New catalyst developed to improve efficiency of syngas conversion

Researchers at the Dalian Institute of Chemical Physics at the Chinese Academy of Sciences in Dalian, China, have developed a groundbreaking strategy to overcome the tradeoff between activity and selectivity in the direct conversion of syngas into light olefins. Syngas, a mixture of carbon monoxide and hydrogen, is a valuable feedstock for the production of ethylene, propylene, and butylene, which are essential building blocks for plastics.

Activity and selectivity are crucial factors in catalyst design for chemical reactions. Higher activity implies improved efficiency in converting raw materials into products, thereby reducing energy consumption. On the other hand, selectivity reflects the percentage of desired products, such as ethylene, propylene, and butylene in this case, which directly influences the economic viability of the technology.

For nearly a century, the Fischer-Tropsch synthesis (FTS) process has been used with iron or cobalt-based catalysts for the direct conversion of syngas. However, achieving high selectivity for light olefins has proven challenging. Six years ago, the research team developed an alternative process called OXZEO, which utilized metal oxide-zeolite catalysts and significantly improved the selectivity for light olefins, surpassing the theoretical limit of FTS. Despite this progress, the activity of the catalyst was still limited by the activity-selectivity tradeoff.

In their recent publication in the journal Science, Dr. Jiao Feng, Prof. Pan Xiulian, and Prof. Bao Xinhe led a team that demonstrated a novel approach to address this challenge. By incorporating germanium-substituted aluminophosphates into the OXZEO catalyst concept, the researchers were able to disentangle the desired target reaction from undesired secondary reactions. This integration resulted in the creation of more active sites for the conversion of intermediates into olefins, without compromising the selectivity for light olefins. The optimized conditions achieved an unprecedented yield of 48% for light olefins, while maintaining high carbon monoxide conversion.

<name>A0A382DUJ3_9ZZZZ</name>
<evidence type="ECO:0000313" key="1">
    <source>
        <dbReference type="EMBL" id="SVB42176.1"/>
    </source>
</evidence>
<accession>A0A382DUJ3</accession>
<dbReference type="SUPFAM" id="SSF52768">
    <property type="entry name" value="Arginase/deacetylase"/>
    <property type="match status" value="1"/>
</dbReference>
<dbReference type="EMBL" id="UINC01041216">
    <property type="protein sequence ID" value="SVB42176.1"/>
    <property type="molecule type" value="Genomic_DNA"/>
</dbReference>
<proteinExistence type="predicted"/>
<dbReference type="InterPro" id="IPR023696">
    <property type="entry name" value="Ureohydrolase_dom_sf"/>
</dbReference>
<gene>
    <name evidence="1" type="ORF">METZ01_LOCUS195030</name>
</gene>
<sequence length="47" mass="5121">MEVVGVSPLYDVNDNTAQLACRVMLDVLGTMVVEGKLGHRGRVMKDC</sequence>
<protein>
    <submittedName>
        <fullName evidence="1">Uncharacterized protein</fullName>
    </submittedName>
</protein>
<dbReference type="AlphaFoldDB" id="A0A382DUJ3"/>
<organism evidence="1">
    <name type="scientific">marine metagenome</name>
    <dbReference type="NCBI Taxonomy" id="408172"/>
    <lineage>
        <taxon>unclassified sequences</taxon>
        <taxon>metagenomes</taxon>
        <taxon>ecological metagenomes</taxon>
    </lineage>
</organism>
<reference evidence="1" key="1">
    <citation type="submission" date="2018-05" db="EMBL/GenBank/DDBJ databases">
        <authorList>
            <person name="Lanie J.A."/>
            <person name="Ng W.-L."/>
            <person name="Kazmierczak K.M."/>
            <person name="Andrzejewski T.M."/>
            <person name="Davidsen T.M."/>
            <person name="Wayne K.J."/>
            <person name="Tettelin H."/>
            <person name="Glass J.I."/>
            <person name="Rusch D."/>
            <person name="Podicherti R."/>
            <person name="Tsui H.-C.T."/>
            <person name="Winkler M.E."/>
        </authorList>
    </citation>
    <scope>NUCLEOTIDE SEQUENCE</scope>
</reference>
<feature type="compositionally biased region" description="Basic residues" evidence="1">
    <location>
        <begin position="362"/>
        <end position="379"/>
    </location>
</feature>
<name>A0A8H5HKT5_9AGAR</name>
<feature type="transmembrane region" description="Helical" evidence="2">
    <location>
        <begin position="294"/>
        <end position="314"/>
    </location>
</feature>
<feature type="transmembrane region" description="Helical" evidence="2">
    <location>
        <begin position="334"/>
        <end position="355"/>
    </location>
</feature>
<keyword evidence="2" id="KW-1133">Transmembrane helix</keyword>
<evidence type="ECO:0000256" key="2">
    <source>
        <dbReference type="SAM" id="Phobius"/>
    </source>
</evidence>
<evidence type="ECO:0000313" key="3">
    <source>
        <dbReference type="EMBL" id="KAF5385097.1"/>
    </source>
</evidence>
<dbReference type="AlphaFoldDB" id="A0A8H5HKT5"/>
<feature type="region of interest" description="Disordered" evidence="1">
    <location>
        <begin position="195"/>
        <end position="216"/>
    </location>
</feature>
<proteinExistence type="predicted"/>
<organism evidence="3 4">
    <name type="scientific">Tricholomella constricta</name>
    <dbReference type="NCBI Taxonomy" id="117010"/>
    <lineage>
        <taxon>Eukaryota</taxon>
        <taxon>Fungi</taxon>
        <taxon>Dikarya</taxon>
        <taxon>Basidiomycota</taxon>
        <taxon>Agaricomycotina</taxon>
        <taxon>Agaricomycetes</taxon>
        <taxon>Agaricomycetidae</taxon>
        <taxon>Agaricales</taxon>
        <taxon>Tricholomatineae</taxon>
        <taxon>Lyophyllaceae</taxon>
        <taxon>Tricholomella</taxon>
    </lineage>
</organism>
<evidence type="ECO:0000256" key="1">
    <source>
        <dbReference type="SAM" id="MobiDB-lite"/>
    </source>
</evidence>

To validate their mechanism, the researchers also investigated the use of silicon-substitute and magnesium-substitute aluminophosphates under similar conditions. However, these zeotypes failed to efficiently suppress the side reactions of hydrogenation and oligomerization, making it impossible to overcome the activity-selectivity tradeoff, despite attempts to optimize acid site density or reaction conditions.

Prof. Pan Xiulian explained that the separation of active sites involved in the key steps of syngas conversion within OXZEO catalysts, along with increased active site density and modulation of their properties for intermediate transport and reactions within the zeolite’s confined pores, presents an effective solution for achieving high selectivity and conversion of syngas to light olefins. This breakthrough may also have implications for bifunctional catalysis in other reactions, making it a promising area for further advancements in zeolite catalysis.

In addition, Prof. Bao Xinhe emphasized the potential impact of incorporating this strategy with green hydrogen energy technologies in the future. The synergy between the new catalyst design and carbon neutrality goals could lead to significant contributions in sustainable energy and the reduction of carbon emissions.

Overall, this research represents a significant advancement in catalyst development, offering a pathway to enhance the production of light olefins from syngas while simultaneously improving activity and selectivity.

Source: Chinese Academy of Sciences

Leave a Comment